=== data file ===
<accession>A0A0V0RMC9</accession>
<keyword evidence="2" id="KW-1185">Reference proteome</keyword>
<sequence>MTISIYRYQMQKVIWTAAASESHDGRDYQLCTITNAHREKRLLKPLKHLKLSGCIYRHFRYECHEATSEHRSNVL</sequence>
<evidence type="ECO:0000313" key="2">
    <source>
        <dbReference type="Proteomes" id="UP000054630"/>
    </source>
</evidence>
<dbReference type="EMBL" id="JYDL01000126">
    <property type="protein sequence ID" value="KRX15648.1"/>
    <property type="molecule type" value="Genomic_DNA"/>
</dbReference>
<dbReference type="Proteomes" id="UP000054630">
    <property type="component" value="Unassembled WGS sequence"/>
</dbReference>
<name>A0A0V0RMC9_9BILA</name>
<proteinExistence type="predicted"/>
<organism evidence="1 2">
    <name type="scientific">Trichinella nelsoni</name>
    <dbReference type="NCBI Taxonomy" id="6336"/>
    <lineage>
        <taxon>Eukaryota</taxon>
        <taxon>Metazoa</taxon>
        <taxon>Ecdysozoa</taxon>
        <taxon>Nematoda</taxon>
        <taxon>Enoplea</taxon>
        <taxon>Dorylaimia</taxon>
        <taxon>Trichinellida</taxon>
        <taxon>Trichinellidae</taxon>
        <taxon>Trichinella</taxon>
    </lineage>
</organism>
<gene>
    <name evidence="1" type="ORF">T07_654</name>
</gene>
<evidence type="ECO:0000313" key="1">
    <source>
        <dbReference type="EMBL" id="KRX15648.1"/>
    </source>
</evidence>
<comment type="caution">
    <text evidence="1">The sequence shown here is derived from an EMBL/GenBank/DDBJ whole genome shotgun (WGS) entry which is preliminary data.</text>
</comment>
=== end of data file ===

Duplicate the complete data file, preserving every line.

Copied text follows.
<accession>A0A0V0RMC9</accession>
<keyword evidence="2" id="KW-1185">Reference proteome</keyword>
<sequence>MTISIYRYQMQKVIWTAAASESHDGRDYQLCTITNAHREKRLLKPLKHLKLSGCIYRHFRYECHEATSEHRSNVL</sequence>
<evidence type="ECO:0000313" key="2">
    <source>
        <dbReference type="Proteomes" id="UP000054630"/>
    </source>
</evidence>
<dbReference type="EMBL" id="JYDL01000126">
    <property type="protein sequence ID" value="KRX15648.1"/>
    <property type="molecule type" value="Genomic_DNA"/>
</dbReference>
<dbReference type="Proteomes" id="UP000054630">
    <property type="component" value="Unassembled WGS sequence"/>
</dbReference>
<name>A0A0V0RMC9_9BILA</name>
<proteinExistence type="predicted"/>
<organism evidence="1 2">
    <name type="scientific">Trichinella nelsoni</name>
    <dbReference type="NCBI Taxonomy" id="6336"/>
    <lineage>
        <taxon>Eukaryota</taxon>
        <taxon>Metazoa</taxon>
        <taxon>Ecdysozoa</taxon>
        <taxon>Nematoda</taxon>
        <taxon>Enoplea</taxon>
        <taxon>Dorylaimia</taxon>
        <taxon>Trichinellida</taxon>
        <taxon>Trichinellidae</taxon>
        <taxon>Trichinella</taxon>
    </lineage>
</organism>
<gene>
    <name evidence="1" type="ORF">T07_654</name>
</gene>
<evidence type="ECO:0000313" key="1">
    <source>
        <dbReference type="EMBL" id="KRX15648.1"/>
    </source>
</evidence>
<comment type="caution">
    <text evidence="1">The sequence shown here is derived from an EMBL/GenBank/DDBJ whole genome shotgun (WGS) entry which is preliminary data.</text>
</comment>